“Golem” early German Expressionism
“The Golem: how he came into the world” is a prequel to “The Golem” of 1915 and as the only one of the three films that has not been lost, is the best known of the series.
The 11th Odessa International Film Festival to screen “Golem” as a part of grand open-air performance at the Potemkin Stairs. The screening will celebrate the 100th anniversary of the silent film “The Golem: how he came into the world”.
Despite the completely new online format of the 11th Odessa International Film Festival, the traditional open-air performance will take place offline at the Potemkin Stairs, where the silent horror film “The Golem: how he came into the world” will be screened on 2 October 2020. This year marks the 100th anniversary of Carl Boese and Paul Wegener’s film, a leading example of early German Expressionism.
If any figure could portray the metaphoric sense of boundary breaking and
overdetermination it would be the Golem of Paul Wegener’s silent film,
“Der Golem: Wie er in die Welt kam”, and the expressionist mode of cinema.
Produced only two years after Germany’s defeat in WWI, Der Golem was the third in a series of experimental films on the Jewish myth that Paul Wegener co-wrote with Henrik Galeen (who also wrote the screenplay for “Nosferatu“, 1922) and the only print that survived after World War II. The appeal of the Golem story to a wide audience was evident from its popularity as a product of consumer culture. There are destinations which depend on center men who are for the most part founded on college and school grounds. These are crucial to assemble clients for the fake id maker https://topfakeid.com/our-fake-id-reviews/ , who clearly need to stay secret. These center men will accumulate the clients’ subtleties and give them to the ID producer.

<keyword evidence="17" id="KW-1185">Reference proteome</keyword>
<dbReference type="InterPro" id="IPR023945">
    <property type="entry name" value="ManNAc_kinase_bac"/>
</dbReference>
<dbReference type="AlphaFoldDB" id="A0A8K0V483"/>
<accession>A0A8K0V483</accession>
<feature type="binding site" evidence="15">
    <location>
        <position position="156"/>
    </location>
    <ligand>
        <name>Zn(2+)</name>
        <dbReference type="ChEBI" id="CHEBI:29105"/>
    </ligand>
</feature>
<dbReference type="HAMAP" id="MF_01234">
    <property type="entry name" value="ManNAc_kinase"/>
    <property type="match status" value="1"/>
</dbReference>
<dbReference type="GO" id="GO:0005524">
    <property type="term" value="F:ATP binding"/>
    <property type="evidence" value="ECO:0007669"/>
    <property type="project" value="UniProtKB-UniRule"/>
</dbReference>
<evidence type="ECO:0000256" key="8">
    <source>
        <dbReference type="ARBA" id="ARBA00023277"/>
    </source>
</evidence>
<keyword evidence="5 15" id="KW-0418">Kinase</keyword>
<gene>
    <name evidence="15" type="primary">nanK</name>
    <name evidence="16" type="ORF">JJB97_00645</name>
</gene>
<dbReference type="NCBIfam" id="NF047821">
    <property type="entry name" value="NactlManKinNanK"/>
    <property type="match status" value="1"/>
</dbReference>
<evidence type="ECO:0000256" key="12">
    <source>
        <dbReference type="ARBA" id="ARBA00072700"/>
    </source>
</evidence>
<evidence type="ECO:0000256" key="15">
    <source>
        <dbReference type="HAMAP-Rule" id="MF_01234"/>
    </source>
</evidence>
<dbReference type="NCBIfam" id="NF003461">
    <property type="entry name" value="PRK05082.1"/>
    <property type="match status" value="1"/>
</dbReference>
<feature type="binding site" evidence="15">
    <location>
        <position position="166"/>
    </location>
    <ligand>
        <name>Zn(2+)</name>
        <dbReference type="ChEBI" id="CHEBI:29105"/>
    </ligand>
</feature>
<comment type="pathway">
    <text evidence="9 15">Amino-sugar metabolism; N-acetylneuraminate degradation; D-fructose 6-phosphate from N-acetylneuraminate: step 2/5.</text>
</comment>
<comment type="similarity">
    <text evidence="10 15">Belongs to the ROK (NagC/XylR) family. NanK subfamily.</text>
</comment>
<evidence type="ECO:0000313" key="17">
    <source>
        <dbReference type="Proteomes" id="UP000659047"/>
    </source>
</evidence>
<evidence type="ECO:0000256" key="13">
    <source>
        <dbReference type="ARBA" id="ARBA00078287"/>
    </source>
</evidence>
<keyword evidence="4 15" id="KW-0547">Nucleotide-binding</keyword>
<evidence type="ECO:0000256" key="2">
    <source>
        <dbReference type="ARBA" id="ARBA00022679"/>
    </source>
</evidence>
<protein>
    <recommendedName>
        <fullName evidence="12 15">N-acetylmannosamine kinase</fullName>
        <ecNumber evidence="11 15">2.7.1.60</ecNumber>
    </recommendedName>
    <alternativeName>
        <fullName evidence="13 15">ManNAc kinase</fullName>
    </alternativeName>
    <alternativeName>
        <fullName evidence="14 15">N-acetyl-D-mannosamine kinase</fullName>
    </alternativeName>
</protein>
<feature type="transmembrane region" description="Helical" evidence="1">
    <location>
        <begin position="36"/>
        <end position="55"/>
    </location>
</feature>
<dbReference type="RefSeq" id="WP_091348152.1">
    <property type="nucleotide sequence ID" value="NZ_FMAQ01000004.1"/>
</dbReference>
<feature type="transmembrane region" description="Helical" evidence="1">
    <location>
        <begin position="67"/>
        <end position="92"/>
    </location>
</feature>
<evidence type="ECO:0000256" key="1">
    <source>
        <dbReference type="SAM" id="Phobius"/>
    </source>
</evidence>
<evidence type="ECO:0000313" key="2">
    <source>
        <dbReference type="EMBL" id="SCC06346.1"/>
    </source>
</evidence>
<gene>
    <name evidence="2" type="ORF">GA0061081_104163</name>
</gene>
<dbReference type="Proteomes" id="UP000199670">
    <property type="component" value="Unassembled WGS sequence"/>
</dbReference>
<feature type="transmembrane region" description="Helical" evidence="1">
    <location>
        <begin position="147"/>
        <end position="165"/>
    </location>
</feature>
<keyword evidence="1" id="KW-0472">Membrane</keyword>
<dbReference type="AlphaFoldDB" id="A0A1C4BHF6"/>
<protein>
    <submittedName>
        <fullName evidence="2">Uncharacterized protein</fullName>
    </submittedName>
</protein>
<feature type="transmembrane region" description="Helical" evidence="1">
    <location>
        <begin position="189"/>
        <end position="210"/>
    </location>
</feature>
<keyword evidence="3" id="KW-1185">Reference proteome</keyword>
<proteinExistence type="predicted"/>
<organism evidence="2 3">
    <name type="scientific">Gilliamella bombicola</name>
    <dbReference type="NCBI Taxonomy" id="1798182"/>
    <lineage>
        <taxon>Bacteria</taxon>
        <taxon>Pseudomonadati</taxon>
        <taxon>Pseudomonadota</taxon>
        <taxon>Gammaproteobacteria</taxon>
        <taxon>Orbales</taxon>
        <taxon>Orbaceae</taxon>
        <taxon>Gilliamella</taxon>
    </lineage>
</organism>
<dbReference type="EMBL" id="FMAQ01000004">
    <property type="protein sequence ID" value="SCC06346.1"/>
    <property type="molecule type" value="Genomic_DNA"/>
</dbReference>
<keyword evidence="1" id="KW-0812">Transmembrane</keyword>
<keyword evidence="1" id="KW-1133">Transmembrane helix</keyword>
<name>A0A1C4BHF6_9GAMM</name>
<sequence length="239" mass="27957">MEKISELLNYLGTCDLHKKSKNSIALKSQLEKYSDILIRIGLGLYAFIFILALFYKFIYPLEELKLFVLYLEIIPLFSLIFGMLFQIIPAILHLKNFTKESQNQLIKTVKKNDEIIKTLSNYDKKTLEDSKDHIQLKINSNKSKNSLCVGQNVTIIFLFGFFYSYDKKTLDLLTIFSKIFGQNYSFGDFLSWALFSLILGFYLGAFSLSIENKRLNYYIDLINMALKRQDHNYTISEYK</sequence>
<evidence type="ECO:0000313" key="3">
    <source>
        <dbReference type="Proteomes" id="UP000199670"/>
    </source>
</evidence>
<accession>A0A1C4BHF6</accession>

Wegener’s film sold out the Berlin Premiere at Ufa-Palast am Zoo on October 29, 1920, and played to full theaters for two months straight before being distributed throughout Germany, and then internationally (“Of Monsters” 36). The plot is rather straightforward, typical of the middlebrow horror genre.
The screening of the film at the Potemkin Stairs will be accompanied by a chamber orchestra, which will perform the soundtrack written by Israeli composer Betty Olivero. The arrangement was created by one of the pioneers of the renaissance of silent film music Günter A. Buchwald. He is considered to be one of the most experienced practitioners, as he has accompanied many “Golem” film concerts around the world since its premiere in 1997 at the Vienna Concert Hall.
The screening is supported by the Goethe-Institut Ukraine.